Once Upon a Time in Hollywood

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Proboscis
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Post 03 Oct 2019

Saw this a couple of weeks ago.

Seriously, WTF.

Did I miss something here, or was this film completely plotless ?

I cannot understand what the big deal about this movie is. I have heard a few guests on JRE absolutely RAVING about how great it was.

It should be stated that I am a big Tarantino fan, and hold both DiCaprio & Pitt in very high regard. But this film just seemed like a steaming pile of NOTHING GOING ON.

Look I get the ending (I won't mention it), and another of Tarantino's 'alternate takes on history' (as he also did with Inglourious Basterds), but for almost three excruciatingly boring hours, the film didn't really lead towards that apart from the ambiguous parts at the ranch (which I also understood in the context of the real story), nor shed much light on that part of the tale.

And come to think of it, if viewers weren't aware of that occurrence in late '60's history, the rewriting of events would be completely lost on them.

This film gets a 1 star from me.

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MrFigg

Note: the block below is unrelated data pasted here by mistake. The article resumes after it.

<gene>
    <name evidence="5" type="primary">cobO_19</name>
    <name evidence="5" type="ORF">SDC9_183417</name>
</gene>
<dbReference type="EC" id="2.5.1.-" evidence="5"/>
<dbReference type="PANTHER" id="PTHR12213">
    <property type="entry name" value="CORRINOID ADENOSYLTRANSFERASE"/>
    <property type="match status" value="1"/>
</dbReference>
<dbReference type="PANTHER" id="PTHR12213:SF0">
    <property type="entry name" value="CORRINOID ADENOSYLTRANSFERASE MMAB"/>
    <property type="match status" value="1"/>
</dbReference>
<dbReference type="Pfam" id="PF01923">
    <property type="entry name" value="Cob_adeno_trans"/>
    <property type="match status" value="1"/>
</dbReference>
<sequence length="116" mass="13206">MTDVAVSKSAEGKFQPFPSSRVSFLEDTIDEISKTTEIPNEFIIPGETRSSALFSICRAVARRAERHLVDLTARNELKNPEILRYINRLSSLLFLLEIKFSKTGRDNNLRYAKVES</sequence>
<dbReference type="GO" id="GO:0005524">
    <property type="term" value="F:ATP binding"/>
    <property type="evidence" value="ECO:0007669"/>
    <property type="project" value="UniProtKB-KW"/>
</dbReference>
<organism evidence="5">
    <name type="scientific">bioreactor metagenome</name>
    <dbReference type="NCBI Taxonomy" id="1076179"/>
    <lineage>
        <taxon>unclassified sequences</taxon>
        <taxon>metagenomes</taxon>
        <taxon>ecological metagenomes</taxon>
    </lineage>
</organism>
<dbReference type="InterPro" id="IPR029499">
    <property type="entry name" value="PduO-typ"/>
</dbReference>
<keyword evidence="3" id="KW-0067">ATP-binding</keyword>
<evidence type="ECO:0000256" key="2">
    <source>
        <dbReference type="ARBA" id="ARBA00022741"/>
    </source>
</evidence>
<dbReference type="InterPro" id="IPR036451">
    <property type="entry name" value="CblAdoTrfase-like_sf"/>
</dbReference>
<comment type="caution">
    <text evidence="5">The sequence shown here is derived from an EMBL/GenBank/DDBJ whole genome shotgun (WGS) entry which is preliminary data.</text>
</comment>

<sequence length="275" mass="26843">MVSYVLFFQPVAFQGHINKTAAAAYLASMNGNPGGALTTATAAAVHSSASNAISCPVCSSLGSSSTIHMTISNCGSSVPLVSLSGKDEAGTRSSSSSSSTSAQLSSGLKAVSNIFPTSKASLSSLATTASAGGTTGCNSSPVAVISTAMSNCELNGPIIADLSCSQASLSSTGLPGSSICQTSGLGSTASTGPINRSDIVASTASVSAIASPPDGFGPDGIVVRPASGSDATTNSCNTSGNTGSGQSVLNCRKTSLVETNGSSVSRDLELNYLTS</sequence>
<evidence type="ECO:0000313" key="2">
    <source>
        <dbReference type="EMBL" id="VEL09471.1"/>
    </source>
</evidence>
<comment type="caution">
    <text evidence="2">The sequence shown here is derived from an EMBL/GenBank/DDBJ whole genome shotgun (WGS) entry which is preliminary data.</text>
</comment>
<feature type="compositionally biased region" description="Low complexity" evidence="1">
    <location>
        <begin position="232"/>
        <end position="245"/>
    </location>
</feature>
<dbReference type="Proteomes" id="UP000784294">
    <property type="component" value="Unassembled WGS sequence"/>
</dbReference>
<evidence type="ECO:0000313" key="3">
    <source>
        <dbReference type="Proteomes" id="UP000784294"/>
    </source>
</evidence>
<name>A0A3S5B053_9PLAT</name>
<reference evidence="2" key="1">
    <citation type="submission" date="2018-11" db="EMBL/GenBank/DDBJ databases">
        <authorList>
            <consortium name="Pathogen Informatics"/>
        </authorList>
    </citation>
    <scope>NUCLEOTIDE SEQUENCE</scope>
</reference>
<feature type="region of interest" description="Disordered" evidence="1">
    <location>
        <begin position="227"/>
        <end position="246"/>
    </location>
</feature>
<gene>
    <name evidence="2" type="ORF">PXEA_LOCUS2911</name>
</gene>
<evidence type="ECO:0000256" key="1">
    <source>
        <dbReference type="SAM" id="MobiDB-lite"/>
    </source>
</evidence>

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Post 03 Oct 2019

Man. That’s bad news. I’ve been looking forward to this film for ages. Oh well.
Without this turning into a “films to see” thread, check out Midsommar. Beautiful and disturbing. It’s billed as a horror film which I know has put a few people off but it’s far from. Best I’ve seen for a long time.
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Proboscis
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Post 03 Oct 2019

MrFigg wrote:
03 Oct 2019
Man. That’s bad news. I’ve been looking forward to this film for ages. Oh well.
By no means take my post as a deterrent, go see it, maybe I am missing something crucial. As I said, some JRE guests have been over the moon about it. I'm sure Bill Burr creamed his jeans over the film.

Personally I think Tarantino's films reached the pinnacle of awesome very early on, and it's been downhill from there. WTF was Hateful Eight ? Another load of shyte. That said, I have watched the four minute intro a hundred times or more. Very powerful.


MrFigg wrote:
03 Oct 2019
check out Midsommar. Beautiful and disturbing. It’s billed as a horror film which I know has put a few people off but it’s far from. Best I’ve seen for a long time.
You lost me at horror, but won me back at 'disturbing'. I'm a fan of dark films.

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MrFigg
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Post 03 Oct 2019

Proboscis wrote:
03 Oct 2019
MrFigg wrote:
03 Oct 2019
Man. That’s bad news. I’ve been looking forward to this film for ages. Oh well.
By no means take my post as a deterrent, go see it, maybe I am missing something crucial. As I said, some JRE guests have been over the moon about it. I'm sure Bill Burr creamed his jeans over the film.